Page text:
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Chemicals

June - September 2017

Summary

Both the minister responsible for REACH chemicals policy, Thérèse Coffey, and the minister responsible for pesticides regulation, George Eustice, have suggested weakening EU chemicals laws, in particular on the use of generic risk assessment (a “hazard based” approach). Thérèse Coffey has also stated that the UK should not stay within REACH, the main EU regime regulating the use of industrial chemicals, as she believes this would jeopardise parliamentary sovereignty and the supremacy of the UK courts. Only countries within REACH can access REACH data, and without this data the UK will not be able to use the best source of information on chemical safety when assessing whether or not a chemical is harmful.  If a new UK system doesn’t move at least as fast at controlling the use of chemicals as the EU system, the UK would be likely to become a ‘dumping ground’ for products that had been restricted by REACH. In addition, without the EU’s authorisation procedure – which controls the use of substances of very high concern – companies would be able to use chemicals in the UK that could not be used in the EU.  This would reduce protection in the UK, but would also weaken the EU system, as it would be much easier for a company to move production to a UK plant if it were suggested they would not secure a REACH authorisation.

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Principles & strategies
Both the minister responsible for REACH chemicals policy, Thérèse Coffey, and the minister responsible for pesticides regulation, George Eustice, have suggested weakening EU chemicals laws, in particular on the use of generic risk assessment (a “hazard based” approach). In addition, the precautionary principle is a key aspect of EU chemicals policy but there is no clarity as to how this will be incorporated into UK law after Brexit. The EU’s 7th Environmental Action Programme sets out a long term commitment to a non-toxic environment, but there is, so far, no sign that the UK government plans to make the same commitment.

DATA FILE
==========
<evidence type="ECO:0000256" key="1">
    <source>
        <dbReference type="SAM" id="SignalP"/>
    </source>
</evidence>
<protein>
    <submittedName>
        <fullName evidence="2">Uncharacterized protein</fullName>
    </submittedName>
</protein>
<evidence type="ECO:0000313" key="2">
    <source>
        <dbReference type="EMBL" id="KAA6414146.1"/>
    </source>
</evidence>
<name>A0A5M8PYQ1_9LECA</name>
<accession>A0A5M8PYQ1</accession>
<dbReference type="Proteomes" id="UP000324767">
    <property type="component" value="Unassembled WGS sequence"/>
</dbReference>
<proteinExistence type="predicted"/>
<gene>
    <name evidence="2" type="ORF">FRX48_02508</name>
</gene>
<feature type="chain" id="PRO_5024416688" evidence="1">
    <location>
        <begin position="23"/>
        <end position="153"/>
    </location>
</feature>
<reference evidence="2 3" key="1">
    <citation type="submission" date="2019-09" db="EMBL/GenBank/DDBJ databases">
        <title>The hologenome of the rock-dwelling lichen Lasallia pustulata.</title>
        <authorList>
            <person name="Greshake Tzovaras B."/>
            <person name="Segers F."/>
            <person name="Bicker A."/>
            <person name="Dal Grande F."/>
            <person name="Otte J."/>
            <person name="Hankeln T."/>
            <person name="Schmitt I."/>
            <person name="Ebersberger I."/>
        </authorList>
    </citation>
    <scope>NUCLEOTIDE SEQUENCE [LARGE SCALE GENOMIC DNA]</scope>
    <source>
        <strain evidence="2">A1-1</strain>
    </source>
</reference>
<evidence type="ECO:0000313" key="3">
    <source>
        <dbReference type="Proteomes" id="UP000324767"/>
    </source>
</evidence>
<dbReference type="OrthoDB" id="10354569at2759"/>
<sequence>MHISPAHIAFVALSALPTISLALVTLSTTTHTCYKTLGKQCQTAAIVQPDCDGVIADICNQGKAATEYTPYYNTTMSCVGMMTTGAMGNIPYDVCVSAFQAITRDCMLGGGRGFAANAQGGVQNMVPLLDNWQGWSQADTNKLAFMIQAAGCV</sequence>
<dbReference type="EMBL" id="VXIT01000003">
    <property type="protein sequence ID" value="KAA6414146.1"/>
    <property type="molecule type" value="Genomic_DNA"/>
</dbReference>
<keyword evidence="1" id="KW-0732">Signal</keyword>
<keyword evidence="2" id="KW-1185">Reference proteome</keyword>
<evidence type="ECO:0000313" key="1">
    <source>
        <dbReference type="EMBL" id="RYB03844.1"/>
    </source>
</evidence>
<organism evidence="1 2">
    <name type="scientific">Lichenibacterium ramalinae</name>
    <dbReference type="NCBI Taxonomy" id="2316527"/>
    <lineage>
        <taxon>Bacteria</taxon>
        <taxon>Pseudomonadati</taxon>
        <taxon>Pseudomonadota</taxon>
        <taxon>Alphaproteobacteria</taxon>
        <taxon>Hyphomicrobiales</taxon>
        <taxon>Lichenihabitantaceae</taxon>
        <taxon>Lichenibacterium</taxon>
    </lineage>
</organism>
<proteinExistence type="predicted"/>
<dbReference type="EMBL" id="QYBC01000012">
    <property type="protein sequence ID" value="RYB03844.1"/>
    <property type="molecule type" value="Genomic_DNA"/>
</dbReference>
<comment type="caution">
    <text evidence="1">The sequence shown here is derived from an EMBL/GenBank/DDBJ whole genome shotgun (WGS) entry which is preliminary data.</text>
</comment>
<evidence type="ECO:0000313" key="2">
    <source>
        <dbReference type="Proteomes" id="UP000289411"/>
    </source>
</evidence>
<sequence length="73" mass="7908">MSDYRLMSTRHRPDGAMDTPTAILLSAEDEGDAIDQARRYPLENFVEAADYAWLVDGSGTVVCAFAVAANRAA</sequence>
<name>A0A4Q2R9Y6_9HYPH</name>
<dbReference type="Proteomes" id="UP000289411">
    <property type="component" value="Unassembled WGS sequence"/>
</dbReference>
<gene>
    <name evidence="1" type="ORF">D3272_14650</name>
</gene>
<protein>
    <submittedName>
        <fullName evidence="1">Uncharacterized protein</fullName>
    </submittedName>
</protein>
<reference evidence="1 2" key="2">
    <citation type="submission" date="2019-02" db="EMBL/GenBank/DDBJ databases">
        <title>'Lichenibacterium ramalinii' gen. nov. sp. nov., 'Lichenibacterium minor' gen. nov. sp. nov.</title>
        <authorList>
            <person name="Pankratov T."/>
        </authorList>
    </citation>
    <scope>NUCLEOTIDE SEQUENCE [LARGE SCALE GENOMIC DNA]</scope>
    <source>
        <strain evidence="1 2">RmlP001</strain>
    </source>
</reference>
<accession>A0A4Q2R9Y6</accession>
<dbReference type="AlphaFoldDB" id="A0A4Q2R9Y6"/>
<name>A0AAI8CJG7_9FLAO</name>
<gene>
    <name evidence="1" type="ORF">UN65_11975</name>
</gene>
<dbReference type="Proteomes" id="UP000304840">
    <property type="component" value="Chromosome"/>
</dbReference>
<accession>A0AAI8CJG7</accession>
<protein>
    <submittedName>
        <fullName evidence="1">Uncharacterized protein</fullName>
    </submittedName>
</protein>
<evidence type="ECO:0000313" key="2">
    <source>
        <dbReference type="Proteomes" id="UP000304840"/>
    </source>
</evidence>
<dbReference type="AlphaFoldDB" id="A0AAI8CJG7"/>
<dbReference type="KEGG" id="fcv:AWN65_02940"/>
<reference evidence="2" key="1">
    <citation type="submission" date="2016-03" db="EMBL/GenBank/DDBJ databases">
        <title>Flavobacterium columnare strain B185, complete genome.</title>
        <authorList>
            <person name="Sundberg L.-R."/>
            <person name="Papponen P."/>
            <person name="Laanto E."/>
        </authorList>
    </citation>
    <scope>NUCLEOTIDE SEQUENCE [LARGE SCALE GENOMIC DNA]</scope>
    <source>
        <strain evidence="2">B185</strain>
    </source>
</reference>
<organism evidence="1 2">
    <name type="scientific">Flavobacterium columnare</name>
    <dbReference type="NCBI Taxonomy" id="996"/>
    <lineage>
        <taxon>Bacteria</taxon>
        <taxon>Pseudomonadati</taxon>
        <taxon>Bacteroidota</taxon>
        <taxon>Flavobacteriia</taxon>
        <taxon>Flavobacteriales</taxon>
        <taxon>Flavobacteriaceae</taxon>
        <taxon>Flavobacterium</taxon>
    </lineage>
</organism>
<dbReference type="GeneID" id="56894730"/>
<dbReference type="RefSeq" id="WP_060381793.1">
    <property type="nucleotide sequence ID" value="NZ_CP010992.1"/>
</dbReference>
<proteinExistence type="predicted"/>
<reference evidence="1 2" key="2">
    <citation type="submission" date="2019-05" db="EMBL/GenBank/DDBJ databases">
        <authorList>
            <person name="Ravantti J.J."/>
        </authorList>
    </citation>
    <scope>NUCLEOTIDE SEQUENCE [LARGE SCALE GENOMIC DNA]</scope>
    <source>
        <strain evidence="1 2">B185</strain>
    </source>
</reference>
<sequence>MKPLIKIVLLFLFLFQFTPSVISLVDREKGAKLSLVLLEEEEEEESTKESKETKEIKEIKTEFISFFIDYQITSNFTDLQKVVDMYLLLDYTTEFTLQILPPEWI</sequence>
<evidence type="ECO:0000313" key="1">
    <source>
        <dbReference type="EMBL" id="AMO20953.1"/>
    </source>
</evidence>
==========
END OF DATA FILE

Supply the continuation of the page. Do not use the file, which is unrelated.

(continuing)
Legislation
The EU Withdrawal Bill was published on 13 July with the purpose of transferring all existing EU legislation into domestic UK law to ensure a straightforward transition on the day after Brexit. The EU’s REACH system is one of the best examples of how copying and pasting EU legislation into UK legislation is simply not possible, as the UK’s chemical regulations are almost entirely determined at EU level. 

The minister in charge of chemicals policy, Thérèse Coffey, stated that the UK should not stay within REACH, the main EU regime regulating the use of industrial chemicals, as she believes this would jeopardise parliamentary sovereignty and the supremacy of the UK courts. At the UK Chemical Stakeholder Forum, she argued that the Swiss model of being outside the EEA could be explored. Switzerland does not have access to all REACH safety data, but it adopts the EU’s restrictions on chemicals, so indirectly benefits from the EU's safety data.  If the UK were to lose that data access, while creating its own chemicals restrictions, this could put the environment and people’s health at risk because the government would not be able to assess properly whether or not a chemical was harmful.